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Entertainment, Arts, and Sports Law Commons

Open Access. Powered by Scholars. Published by Universities.®

2011

Sports

Labor and Employment Law

Articles 1 - 3 of 3

Full-Text Articles in Entertainment, Arts, and Sports Law

Sports, Inc. Volume 4, Issue 1, Ilr Cornell Sports Business Society Oct 2011

Sports, Inc. Volume 4, Issue 1, Ilr Cornell Sports Business Society

Sports, Inc.

The ILR Cornell Sports Business Society magazine is a semester publication titled Sports, Inc. This publication serves as a space for our membership to publish and feature in-depth research and well-thought out ideas to advance the world of sport. The magazine can be found in the Office of Student Services and is distributed to alumni who come visit us on campus. Issues are reproduced here with permission of the ILR Cornell Sports Business Society.


Sports, Inc. Volume 3, Issue 2, Ilr Cornell Sports Business Society Apr 2011

Sports, Inc. Volume 3, Issue 2, Ilr Cornell Sports Business Society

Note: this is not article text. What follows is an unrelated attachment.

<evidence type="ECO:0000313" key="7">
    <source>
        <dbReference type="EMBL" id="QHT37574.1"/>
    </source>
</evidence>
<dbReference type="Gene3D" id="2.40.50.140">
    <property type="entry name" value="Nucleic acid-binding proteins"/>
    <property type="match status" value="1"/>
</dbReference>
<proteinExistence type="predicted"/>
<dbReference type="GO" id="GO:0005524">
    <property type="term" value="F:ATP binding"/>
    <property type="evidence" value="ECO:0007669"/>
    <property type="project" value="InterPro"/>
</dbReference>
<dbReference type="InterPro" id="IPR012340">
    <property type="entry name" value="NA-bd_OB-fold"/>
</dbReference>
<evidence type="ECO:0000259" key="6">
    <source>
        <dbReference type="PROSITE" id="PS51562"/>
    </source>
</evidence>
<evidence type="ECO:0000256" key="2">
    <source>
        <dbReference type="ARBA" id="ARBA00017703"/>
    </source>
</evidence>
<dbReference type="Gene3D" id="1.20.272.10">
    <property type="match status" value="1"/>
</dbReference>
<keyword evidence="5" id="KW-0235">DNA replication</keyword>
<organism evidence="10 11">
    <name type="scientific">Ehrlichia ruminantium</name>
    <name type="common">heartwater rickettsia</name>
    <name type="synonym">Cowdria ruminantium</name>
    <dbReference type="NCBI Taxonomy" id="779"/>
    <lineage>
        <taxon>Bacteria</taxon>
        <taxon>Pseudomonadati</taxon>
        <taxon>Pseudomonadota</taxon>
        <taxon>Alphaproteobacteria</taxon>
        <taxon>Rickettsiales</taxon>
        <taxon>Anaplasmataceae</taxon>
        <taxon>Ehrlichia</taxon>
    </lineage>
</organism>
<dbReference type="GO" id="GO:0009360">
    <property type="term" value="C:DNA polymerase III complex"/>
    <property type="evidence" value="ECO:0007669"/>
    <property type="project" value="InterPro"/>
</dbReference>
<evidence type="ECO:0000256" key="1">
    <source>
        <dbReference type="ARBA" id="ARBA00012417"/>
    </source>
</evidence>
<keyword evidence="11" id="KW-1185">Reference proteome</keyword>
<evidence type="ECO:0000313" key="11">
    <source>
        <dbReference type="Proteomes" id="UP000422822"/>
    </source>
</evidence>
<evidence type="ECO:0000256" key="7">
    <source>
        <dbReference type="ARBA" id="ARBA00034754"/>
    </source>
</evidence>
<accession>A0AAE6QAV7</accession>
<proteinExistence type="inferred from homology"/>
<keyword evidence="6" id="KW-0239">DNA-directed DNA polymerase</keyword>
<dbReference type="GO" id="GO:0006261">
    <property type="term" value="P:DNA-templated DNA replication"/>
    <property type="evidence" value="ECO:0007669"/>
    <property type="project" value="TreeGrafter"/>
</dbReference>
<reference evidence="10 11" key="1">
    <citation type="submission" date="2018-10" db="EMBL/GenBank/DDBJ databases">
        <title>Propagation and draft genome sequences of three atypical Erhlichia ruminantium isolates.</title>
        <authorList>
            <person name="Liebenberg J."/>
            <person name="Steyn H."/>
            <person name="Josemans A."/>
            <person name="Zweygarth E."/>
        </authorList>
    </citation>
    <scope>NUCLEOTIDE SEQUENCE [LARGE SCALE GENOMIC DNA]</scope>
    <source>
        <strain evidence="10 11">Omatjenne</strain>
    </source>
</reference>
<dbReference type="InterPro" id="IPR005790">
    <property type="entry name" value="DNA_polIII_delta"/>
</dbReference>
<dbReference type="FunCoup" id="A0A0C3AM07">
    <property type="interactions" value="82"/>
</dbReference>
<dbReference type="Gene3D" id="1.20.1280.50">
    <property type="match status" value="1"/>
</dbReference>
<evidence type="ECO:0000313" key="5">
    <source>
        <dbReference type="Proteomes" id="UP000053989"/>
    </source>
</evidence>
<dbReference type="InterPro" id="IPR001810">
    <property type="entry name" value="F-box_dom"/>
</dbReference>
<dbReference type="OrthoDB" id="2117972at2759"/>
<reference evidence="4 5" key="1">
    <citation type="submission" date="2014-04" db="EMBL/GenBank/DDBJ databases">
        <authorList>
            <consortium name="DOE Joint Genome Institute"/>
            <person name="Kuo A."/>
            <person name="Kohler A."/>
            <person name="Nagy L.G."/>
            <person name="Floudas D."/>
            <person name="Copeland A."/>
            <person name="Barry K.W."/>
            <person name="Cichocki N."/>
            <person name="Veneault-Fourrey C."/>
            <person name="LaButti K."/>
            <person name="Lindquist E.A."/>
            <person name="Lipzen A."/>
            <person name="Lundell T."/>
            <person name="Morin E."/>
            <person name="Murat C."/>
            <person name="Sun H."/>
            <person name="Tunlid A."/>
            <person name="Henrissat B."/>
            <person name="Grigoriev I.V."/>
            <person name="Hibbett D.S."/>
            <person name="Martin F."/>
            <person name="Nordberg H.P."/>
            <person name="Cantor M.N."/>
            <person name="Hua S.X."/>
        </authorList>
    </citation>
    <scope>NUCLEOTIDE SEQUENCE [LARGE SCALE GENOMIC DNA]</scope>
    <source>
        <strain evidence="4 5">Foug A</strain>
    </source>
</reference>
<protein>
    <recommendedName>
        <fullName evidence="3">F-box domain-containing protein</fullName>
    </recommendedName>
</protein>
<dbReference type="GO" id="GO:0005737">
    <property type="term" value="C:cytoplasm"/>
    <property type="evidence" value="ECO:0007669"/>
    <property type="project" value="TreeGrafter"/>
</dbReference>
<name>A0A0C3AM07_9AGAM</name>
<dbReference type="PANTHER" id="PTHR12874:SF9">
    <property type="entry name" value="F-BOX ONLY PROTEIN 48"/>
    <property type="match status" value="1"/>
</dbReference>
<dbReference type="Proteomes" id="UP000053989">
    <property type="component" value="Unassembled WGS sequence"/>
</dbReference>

Sports, Inc.

The ILR Cornell Sports Business Society magazine is a semester publication titled Sports, Inc. This publication serves as a space for our membership to publish and feature in-depth research and well-thought out ideas to advance the world of sport. The magazine can be found in the Office of Student Services and is distributed to alumni who come visit us on campus. Issues are reproduced here with permission of the ILR Cornell Sports Business Society.


Exploring Ethical Issues And Examples By Using Sport, Adam Epstein, Bridget Niland Dec 2010

Exploring Ethical Issues And Examples By Using Sport, Adam Epstein, Bridget Niland

Adam Epstein

The purpose of the paper is to offer suggestions to engage your students when arriving at the ethics portion of your business law, legal environment, or sports law course. With due respect given to the classic theory of ethics, the paper offers ethical issues in the context of sport at all levels, including youth sport, interscholastic, intercollegiate, professional and the Olympic Games. Unique topics include sport-related fraud, the use of performance-enhancing drugs and technology, raging parents, running up the score, and whether the myriad of NCAA bylaws genuinely reflect and promote fundamental principles of amateurism, sportsmanship, and education.